The transition followed a 100-day commissioning period during which NASA and the USGS systematically checked out all of the spacecraft and ground subsystems and raised the satellite to its operational orbit at 438 miles (705 kilometers) altitude. Analyses of data collected during this check-out period show that the satellite, sensors and ground system performance metrics exceed specifications in most respects.
Landsat 8 data products are now available to the public from the USGS Earth Resources Observation and Science, or EROS, Center in Sioux Falls, S.D. EROS opened the Landsat 8 data archive on the first day of normal operations, providing immediate access to more than 22,000 scenes collected since April 12, 2013, the day the satellite ascended to its operational orbit. Since May 30, EROS has added more than 400 Landsat 8 scenes per day to the archive. As with all the Landsat data in the EROS archive, anyone can search the archive and order Landsat 8 data products for free using search tools provided on the USGS website. These tools include EarthExplorer, GloVis and the LandsatLook Viewer.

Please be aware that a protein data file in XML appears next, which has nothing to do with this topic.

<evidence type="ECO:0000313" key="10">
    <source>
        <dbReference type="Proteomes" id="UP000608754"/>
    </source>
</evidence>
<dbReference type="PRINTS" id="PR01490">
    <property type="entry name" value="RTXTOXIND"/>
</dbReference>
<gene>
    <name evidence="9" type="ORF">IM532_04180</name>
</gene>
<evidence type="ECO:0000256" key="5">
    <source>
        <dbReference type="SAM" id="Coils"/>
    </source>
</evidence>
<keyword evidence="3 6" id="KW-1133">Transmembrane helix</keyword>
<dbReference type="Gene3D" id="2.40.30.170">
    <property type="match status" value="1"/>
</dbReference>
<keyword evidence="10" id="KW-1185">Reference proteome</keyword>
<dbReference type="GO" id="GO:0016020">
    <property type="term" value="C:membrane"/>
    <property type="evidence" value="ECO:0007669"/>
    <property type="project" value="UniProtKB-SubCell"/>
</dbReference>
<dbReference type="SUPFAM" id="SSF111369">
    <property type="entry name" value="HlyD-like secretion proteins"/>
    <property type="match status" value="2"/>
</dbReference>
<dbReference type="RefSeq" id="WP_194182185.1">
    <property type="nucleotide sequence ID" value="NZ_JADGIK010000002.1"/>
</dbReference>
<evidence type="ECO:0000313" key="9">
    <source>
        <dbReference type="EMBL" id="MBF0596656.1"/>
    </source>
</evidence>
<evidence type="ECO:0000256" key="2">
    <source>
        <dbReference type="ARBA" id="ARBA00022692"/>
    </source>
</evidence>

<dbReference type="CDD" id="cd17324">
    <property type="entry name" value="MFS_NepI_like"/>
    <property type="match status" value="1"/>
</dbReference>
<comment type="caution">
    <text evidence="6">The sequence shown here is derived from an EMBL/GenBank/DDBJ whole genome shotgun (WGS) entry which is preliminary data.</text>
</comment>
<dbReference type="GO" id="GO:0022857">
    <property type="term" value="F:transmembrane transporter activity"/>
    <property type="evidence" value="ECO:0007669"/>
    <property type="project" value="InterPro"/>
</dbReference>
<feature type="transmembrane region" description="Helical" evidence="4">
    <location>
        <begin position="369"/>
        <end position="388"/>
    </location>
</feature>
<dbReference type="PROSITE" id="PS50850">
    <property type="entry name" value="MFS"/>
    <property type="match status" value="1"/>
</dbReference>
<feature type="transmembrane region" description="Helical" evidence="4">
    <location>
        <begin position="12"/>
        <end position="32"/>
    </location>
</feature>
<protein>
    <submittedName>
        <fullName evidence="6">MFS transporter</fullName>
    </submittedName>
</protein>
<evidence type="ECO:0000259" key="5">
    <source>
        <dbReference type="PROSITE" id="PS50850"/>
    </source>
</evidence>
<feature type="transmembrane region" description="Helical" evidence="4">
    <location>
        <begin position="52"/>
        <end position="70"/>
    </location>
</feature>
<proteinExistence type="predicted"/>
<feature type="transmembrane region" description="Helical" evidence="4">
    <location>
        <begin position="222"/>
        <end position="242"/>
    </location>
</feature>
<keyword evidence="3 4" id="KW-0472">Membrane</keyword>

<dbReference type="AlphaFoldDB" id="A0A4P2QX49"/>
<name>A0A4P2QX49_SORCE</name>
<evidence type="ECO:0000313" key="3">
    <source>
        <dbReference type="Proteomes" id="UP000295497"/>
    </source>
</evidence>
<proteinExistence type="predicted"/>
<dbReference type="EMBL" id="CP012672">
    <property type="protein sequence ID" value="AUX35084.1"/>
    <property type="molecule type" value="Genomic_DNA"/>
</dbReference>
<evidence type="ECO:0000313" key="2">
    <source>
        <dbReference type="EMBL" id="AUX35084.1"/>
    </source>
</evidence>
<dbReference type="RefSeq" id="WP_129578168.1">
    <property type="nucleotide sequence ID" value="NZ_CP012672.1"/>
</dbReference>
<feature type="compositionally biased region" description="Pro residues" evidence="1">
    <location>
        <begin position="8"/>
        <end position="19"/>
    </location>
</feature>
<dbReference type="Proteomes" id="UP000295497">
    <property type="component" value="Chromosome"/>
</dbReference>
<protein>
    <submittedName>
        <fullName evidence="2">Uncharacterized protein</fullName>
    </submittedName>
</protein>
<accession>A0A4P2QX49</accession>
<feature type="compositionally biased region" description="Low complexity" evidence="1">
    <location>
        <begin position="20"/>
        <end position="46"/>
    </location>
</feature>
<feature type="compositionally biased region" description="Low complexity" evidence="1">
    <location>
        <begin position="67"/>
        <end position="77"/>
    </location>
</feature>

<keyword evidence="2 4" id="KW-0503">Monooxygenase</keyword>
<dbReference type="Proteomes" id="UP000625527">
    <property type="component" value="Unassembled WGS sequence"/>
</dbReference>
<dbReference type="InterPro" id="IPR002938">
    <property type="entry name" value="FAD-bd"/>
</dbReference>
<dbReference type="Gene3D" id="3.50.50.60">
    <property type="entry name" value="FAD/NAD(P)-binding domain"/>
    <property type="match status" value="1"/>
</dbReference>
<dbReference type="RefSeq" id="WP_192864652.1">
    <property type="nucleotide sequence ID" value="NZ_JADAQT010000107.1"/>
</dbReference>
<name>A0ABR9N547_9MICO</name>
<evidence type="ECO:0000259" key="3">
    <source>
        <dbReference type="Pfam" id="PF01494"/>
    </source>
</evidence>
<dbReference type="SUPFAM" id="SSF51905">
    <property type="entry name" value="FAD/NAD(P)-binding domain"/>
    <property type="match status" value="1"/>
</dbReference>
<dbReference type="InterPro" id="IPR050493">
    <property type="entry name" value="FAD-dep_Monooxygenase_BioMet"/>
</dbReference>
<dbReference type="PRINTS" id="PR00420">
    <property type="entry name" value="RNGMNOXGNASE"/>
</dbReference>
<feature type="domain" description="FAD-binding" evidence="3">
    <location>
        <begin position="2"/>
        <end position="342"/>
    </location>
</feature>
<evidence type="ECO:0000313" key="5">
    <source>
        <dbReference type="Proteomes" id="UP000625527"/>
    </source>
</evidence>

On July 21, the flight operations team performed a maneuver to avoid a possible collision between Landsat 8 and another orbiting object. The maneuver also served to make up for atmospheric drag, and the satellite returned to its Earth-observing mode.
Safeguarding freshwater resources is crucial, and while scientists use a variety of ground-based techniques to gauge water quality, the Landsat program has provided water quality data from orbit for decades.